Small businesses are ‘backbone of rural Wales’

Llyr Gruffydd AM sees the link between farming and rural businesses in Corwen

Plaid Cymru shadow rural affairs minister Llyr Gruffydd has visited a number of businesses in the Corwen area with NFU Cymru.

The North Wales AM heard the farmer’s view when visiting the Geraint Jones beef and sheep farm at Nant yr Erw Haidd, Gwyddelwern: the view of suppliers by Richard Jones, Corwen General Manager of the Corwen Farmers Ltd, and a visit was made to a local business that was buying products from farms.

Geraint Jones’s big concern was to secure a market for lambs in the future and the real need to see markets on continental Europe remain open for lambs. A very high proportion of farm lambs were sold to a buyer through Ruthin Market who slaughtered them for export. Most of the stock on the farm are sheep, so protecting this market was central to the business.

Ensuring a regular supply of farm products was key to Richard Jones’ thinking in Corwen Farmers. He said he was already seeing the prices of inputs such as grass and feed rising due to dry weather last summer. In addition there was nervousness about the ability of companies to ensure a supply of raw materials as the uncertainties of Brexit continued.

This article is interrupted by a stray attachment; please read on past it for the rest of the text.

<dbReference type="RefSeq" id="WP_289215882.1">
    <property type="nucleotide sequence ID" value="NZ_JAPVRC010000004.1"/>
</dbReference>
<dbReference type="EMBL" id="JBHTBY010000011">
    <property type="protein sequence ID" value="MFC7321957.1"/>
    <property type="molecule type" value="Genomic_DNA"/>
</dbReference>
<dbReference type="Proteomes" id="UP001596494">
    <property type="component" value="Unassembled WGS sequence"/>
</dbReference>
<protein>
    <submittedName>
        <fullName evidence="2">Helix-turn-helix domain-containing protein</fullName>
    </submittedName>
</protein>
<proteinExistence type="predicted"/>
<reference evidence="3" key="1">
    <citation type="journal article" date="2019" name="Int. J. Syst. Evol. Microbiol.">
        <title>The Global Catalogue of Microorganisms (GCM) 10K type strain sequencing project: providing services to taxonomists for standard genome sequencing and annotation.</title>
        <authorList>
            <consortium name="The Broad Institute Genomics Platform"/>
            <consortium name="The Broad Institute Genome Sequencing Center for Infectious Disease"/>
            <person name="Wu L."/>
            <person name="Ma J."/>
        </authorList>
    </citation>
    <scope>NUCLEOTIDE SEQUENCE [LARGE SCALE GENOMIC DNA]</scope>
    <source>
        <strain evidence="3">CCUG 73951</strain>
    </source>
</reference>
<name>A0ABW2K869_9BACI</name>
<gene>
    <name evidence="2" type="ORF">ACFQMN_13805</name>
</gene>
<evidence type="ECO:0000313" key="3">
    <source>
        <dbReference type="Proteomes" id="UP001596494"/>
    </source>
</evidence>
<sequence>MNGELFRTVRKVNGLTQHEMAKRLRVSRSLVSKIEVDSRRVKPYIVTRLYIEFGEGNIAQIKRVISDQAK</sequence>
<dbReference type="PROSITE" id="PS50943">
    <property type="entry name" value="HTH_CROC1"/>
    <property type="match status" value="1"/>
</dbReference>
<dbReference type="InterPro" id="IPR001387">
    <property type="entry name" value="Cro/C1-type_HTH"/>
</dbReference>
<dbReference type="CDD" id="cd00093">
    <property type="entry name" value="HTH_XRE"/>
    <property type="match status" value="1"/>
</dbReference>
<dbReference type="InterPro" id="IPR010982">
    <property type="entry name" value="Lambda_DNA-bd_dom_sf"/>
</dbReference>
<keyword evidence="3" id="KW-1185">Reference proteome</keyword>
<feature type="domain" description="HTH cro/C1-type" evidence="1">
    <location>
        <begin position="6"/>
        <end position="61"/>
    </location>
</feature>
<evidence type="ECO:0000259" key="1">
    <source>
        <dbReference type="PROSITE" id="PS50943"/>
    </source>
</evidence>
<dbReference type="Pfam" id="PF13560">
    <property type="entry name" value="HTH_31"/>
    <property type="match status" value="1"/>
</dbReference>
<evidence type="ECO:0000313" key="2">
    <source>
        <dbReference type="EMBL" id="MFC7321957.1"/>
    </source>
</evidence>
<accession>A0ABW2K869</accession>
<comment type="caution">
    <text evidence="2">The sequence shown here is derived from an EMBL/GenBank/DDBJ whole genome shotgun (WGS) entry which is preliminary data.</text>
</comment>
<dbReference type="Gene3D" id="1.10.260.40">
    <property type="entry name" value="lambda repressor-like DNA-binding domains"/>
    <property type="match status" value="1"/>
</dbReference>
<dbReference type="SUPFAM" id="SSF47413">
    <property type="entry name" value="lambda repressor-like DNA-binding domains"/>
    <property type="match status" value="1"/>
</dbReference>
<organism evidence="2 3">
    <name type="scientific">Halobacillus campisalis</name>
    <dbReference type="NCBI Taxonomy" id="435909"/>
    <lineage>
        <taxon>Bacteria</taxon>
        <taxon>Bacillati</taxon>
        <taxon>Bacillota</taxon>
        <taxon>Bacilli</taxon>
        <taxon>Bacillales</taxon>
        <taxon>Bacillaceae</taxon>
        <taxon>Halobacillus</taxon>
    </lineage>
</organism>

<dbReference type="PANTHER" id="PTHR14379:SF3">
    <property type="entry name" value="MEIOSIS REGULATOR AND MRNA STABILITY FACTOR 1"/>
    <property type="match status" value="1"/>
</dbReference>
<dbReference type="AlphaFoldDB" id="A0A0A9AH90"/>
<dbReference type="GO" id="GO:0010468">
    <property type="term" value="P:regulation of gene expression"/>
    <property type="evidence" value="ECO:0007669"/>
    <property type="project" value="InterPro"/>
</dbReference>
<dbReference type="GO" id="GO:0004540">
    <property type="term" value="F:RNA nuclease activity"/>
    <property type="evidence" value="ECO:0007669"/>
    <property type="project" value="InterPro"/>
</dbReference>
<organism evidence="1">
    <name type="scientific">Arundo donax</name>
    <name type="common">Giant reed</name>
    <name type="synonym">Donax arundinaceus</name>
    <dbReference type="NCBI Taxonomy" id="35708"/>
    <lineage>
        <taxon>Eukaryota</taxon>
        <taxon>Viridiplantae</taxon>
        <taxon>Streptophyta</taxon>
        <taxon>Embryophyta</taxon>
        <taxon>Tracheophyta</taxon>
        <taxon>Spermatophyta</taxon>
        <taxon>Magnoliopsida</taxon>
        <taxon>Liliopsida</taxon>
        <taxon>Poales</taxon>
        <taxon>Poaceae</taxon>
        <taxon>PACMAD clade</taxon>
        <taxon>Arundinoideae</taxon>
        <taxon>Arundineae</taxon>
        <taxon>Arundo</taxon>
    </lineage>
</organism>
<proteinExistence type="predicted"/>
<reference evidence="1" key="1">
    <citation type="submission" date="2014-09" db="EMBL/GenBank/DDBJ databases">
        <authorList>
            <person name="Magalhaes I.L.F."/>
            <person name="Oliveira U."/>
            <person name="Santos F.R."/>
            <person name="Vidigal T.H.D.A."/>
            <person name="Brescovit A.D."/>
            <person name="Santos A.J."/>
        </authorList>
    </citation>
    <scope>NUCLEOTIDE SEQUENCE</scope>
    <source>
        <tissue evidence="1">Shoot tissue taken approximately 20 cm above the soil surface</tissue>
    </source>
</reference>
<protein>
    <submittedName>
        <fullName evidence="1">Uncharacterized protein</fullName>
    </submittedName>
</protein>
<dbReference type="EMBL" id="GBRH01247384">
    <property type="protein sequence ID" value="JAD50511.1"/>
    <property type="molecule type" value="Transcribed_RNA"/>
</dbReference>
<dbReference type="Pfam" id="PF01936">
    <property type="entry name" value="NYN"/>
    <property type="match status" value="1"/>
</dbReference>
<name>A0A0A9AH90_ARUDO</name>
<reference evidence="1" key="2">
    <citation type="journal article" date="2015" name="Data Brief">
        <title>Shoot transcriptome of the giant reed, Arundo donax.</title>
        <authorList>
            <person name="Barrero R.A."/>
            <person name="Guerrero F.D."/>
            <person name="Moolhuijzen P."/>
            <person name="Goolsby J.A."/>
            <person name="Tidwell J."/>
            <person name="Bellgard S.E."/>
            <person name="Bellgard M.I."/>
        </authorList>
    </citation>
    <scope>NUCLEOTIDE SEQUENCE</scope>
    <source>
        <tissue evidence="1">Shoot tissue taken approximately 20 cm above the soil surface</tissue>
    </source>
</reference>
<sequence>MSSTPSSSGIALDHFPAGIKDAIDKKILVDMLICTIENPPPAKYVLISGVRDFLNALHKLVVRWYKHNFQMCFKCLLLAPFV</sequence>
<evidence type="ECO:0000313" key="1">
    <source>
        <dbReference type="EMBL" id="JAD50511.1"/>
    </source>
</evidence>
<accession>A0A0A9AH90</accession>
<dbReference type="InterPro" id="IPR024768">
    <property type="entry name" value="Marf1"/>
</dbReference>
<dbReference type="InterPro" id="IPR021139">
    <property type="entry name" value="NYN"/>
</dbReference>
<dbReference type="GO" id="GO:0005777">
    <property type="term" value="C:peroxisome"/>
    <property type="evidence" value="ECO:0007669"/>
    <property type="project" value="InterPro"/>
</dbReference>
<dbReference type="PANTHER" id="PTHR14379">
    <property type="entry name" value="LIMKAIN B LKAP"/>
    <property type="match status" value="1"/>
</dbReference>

It was clear that, when considering the recent Welsh Government’s ‘Brexit and our land’ consultation paper, the importance of an innovative, profitable and productive farming industry in Wales to underpin other rural businesses within the rural economy.

Rhodri Jones, Vice Chair of the Meirionnydd Branch of NFU Cymru, said: “While sitting down and down, someone realizes how dependent we are on each other. Three businesses were visited not more than two miles apart, between them the three companies provide a living for 30 individuals. ”

Llyr Gruffydd AM said: “It was very interesting to discuss the situation with different businesses that are a backbone to the economy of rural Wales. As well as the daily challenges facing farmers and small businesses, Brexit’s uncertainty means that it is not possible for them to plan ahead for the future. It is crucial for all businesses in Wales – whether Airbus or an upland sheep farmer – to have assurance in looking for the future. It is shameful that the British Government has failed to secure a clear and organised way to leave the European Union after two years of discussions. I am grateful to NFU Cymru for arranging the visits and also for the various enterprises for their welcome and the information I received from talking to them.”

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